Florida is the most-visited state in the U.S., with an estimated 116.5 million guests have arrived in the sunshine state for vacation in 2017. The numbers for 2018 are expected to be even higher, so what makes Florida so irresistible?  

Most visitors identify the perks of Florida travel by pointing to amusement parks, beaches, and a thriving international culture in cities like Miami and Tampa that provides unique eating and shopping opportunities. If you’re planning a trip to Florida, you’ll want to drop in on the most popular attractions, but you also might want to discover some of the hidden gems that only the locals know.   

Meeting the Mouse: Orlando and Central Florida

Welcome to the most magical place on Earth (or so we hear).

If you’re in the Orlando area, it’s hard not to drop in on Mickey & Friends, so check out Walt Disney World and all its attractions, especially if you’ve never done it before. Theme parks include the Magic Kingdom, Epcot Center, Animal Kingdom, Universal Studios, Sea World, and Pleasure Island. While you’re in the area, check out Kissimmee and Celebration as well, where you can enjoy family-friendly fun at Old Town and enjoy the shops, restaurants, and miniature golf resorts on International Drive.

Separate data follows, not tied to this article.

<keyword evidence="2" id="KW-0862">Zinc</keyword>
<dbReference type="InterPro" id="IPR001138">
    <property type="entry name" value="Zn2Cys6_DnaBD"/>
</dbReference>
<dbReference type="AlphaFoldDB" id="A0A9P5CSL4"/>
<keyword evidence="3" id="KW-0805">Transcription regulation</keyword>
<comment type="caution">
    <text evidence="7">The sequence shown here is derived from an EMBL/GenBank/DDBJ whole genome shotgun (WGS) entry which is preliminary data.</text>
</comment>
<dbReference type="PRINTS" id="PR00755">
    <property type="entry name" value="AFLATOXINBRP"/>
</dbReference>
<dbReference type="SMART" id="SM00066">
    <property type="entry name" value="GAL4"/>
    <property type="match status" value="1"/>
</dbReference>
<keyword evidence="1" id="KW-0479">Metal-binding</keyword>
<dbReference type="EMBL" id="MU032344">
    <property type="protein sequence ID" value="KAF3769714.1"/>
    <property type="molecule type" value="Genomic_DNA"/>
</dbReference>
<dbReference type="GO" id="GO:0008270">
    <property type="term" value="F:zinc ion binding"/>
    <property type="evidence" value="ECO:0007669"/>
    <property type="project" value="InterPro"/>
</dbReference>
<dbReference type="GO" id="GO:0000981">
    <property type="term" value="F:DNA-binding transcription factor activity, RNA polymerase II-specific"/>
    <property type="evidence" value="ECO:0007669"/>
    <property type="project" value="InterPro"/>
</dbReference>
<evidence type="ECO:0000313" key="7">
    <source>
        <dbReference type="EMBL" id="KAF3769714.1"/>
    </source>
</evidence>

While you’re in Central Florida, consider some of the sites off the beaten path. Visit the Ocala National Forest for hiking, biking, canoeing, kayaking, wildlife spotting, and a soak in some natural springs. A visit to Orange City’s Blue Springs State Park in the winter allows you to watch the manatees glide through warm waters. In the summer, you can swim and snorkel in the spring’s crystal-clear water. Visit some of the smaller towns around Orlando that have charming downtown scenes and lots of history, including Mount Dora and Deland. Stop in and have a psychic reading in Cassadaga, a community completely devoted to the spiritual arts.  

Family trips to Florida are usually taken during school holidays, so Central Florida can get busy in the summer months and over spring break. If you’re looking for a quieter experience in and around Orlando, consider coming in late August, or just after the winter holidays, in January or February. The weather is sunny all year-round. Plan for mid-afternoon thunderstorms in the summer and cool nights in the winter.

Florida’s Gulf Coast: Pirates and Play

A Clearwater Beach fishing pier overlooking the Gulf of Mexico.

On the Gulf Coast, visitors can enjoy the fun and historical cities like Tampa, St. Petersburg, Sarasota, Venice, Naples, and Fort Myers. For waterfront activities, try Clearwater Beach, where there are miles of white sand beaches as well as a pier and a boardwalk with sunset festivals every night. Seafood restaurants, street performers, and local artists attract visitors day and night.

In St. Pete, you don’t want to miss the Salvador Dali Museum, which houses an impressive permanent collection and has special exhibits several times a year. February is a great time to visit Tampa, not only because it’s warm but also because it’s the season of Gasparilla, a pirate festival that’s marked by parades, art shows, and other community events. No trip to Tampa is complete without a visit to historic Ybor, where you can have a hand-rolled cigar, enjoy some Cuban cuisine, or people-watch from a sidewalk café.